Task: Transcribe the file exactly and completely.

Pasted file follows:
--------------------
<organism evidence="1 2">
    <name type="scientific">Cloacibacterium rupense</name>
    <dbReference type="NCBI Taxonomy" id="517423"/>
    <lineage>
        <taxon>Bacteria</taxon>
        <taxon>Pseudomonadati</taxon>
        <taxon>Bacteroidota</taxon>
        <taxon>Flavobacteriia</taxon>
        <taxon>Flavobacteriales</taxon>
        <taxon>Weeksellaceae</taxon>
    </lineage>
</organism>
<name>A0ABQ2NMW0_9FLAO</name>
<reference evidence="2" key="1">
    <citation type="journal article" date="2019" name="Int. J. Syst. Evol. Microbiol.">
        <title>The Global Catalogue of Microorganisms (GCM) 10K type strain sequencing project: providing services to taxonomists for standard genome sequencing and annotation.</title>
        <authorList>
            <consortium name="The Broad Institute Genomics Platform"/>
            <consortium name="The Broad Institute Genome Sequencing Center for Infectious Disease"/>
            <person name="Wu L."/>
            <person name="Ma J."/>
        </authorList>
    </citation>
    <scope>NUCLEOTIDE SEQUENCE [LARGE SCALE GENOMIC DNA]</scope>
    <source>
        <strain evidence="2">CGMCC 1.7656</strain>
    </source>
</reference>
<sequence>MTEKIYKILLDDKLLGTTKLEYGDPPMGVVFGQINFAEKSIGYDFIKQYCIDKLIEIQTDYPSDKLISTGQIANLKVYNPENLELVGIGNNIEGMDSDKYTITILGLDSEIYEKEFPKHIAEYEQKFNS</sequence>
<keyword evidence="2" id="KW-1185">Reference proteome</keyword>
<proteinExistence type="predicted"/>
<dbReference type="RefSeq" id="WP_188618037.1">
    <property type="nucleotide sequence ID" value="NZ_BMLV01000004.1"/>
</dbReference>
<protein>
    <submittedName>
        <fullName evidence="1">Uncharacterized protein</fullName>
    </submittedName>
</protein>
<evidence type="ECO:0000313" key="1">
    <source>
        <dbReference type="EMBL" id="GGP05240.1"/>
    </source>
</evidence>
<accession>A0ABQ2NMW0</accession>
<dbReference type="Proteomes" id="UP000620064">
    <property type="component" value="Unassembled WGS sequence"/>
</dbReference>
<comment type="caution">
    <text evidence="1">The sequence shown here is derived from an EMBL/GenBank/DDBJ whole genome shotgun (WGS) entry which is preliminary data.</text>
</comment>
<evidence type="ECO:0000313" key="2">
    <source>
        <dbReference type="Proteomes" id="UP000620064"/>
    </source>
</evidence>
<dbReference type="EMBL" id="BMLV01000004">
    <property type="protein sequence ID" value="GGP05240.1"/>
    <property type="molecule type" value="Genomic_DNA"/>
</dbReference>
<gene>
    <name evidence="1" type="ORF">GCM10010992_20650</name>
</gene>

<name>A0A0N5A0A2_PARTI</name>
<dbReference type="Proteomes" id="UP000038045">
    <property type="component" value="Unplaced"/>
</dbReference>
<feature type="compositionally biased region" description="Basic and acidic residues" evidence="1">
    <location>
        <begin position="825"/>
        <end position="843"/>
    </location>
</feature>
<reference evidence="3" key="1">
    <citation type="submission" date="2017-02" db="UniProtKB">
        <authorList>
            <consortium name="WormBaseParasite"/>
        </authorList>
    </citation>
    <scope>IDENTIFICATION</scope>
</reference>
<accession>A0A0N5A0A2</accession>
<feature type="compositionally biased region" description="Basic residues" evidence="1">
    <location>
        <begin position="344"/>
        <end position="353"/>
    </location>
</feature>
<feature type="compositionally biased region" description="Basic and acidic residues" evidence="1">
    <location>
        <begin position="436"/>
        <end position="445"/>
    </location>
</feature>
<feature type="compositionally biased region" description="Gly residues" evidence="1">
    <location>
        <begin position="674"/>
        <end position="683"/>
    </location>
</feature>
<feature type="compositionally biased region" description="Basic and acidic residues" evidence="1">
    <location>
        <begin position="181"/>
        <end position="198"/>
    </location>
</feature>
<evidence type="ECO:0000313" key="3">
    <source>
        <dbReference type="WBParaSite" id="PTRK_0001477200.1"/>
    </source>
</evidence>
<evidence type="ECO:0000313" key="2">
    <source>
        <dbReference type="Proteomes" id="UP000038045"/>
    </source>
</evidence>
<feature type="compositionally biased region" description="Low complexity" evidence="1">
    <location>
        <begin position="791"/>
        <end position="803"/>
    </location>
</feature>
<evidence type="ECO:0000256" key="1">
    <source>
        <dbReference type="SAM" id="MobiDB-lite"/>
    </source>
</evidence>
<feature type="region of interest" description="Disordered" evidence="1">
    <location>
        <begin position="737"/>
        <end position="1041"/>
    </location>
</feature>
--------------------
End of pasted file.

<organism evidence="1 2">
    <name type="scientific">Cloacibacterium rupense</name>
    <dbReference type="NCBI Taxonomy" id="517423"/>
    <lineage>
        <taxon>Bacteria</taxon>
        <taxon>Pseudomonadati</taxon>
        <taxon>Bacteroidota</taxon>
        <taxon>Flavobacteriia</taxon>
        <taxon>Flavobacteriales</taxon>
        <taxon>Weeksellaceae</taxon>
    </lineage>
</organism>
<name>A0ABQ2NMW0_9FLAO</name>
<reference evidence="2" key="1">
    <citation type="journal article" date="2019" name="Int. J. Syst. Evol. Microbiol.">
        <title>The Global Catalogue of Microorganisms (GCM) 10K type strain sequencing project: providing services to taxonomists for standard genome sequencing and annotation.</title>
        <authorList>
            <consortium name="The Broad Institute Genomics Platform"/>
            <consortium name="The Broad Institute Genome Sequencing Center for Infectious Disease"/>
            <person name="Wu L."/>
            <person name="Ma J."/>
        </authorList>
    </citation>
    <scope>NUCLEOTIDE SEQUENCE [LARGE SCALE GENOMIC DNA]</scope>
    <source>
        <strain evidence="2">CGMCC 1.7656</strain>
    </source>
</reference>
<sequence>MTEKIYKILLDDKLLGTTKLEYGDPPMGVVFGQINFAEKSIGYDFIKQYCIDKLIEIQTDYPSDKLISTGQIANLKVYNPENLELVGIGNNIEGMDSDKYTITILGLDSEIYEKEFPKHIAEYEQKFNS</sequence>
<keyword evidence="2" id="KW-1185">Reference proteome</keyword>
<proteinExistence type="predicted"/>
<dbReference type="RefSeq" id="WP_188618037.1">
    <property type="nucleotide sequence ID" value="NZ_BMLV01000004.1"/>
</dbReference>
<protein>
    <submittedName>
        <fullName evidence="1">Uncharacterized protein</fullName>
    </submittedName>
</protein>
<evidence type="ECO:0000313" key="1">
    <source>
        <dbReference type="EMBL" id="GGP05240.1"/>
    </source>
</evidence>
<accession>A0ABQ2NMW0</accession>
<dbReference type="Proteomes" id="UP000620064">
    <property type="component" value="Unassembled WGS sequence"/>
</dbReference>
<comment type="caution">
    <text evidence="1">The sequence shown here is derived from an EMBL/GenBank/DDBJ whole genome shotgun (WGS) entry which is preliminary data.</text>
</comment>
<evidence type="ECO:0000313" key="2">
    <source>
        <dbReference type="Proteomes" id="UP000620064"/>
    </source>
</evidence>
<dbReference type="EMBL" id="BMLV01000004">
    <property type="protein sequence ID" value="GGP05240.1"/>
    <property type="molecule type" value="Genomic_DNA"/>
</dbReference>
<gene>
    <name evidence="1" type="ORF">GCM10010992_20650</name>
</gene>

<name>A0A0N5A0A2_PARTI</name>
<dbReference type="Proteomes" id="UP000038045">
    <property type="component" value="Unplaced"/>
</dbReference>
<feature type="compositionally biased region" description="Basic and acidic residues" evidence="1">
    <location>
        <begin position="825"/>
        <end position="843"/>
    </location>
</feature>
<reference evidence="3" key="1">
    <citation type="submission" date="2017-02" db="UniProtKB">
        <authorList>
            <consortium name="WormBaseParasite"/>
        </authorList>
    </citation>
    <scope>IDENTIFICATION</scope>
</reference>
<accession>A0A0N5A0A2</accession>
<feature type="compositionally biased region" description="Basic residues" evidence="1">
    <location>
        <begin position="344"/>
        <end position="353"/>
    </location>
</feature>
<feature type="compositionally biased region" description="Basic and acidic residues" evidence="1">
    <location>
        <begin position="436"/>
        <end position="445"/>
    </location>
</feature>
<feature type="compositionally biased region" description="Gly residues" evidence="1">
    <location>
        <begin position="674"/>
        <end position="683"/>
    </location>
</feature>
<feature type="compositionally biased region" description="Basic and acidic residues" evidence="1">
    <location>
        <begin position="181"/>
        <end position="198"/>
    </location>
</feature>
<evidence type="ECO:0000313" key="3">
    <source>
        <dbReference type="WBParaSite" id="PTRK_0001477200.1"/>
    </source>
</evidence>
<evidence type="ECO:0000313" key="2">
    <source>
        <dbReference type="Proteomes" id="UP000038045"/>
    </source>
</evidence>
<feature type="compositionally biased region" description="Low complexity" evidence="1">
    <location>
        <begin position="791"/>
        <end position="803"/>
    </location>
</feature>
<evidence type="ECO:0000256" key="1">
    <source>
        <dbReference type="SAM" id="MobiDB-lite"/>
    </source>
</evidence>
<feature type="region of interest" description="Disordered" evidence="1">
    <location>
        <begin position="737"/>
        <end position="1041"/>
    </location>
</feature>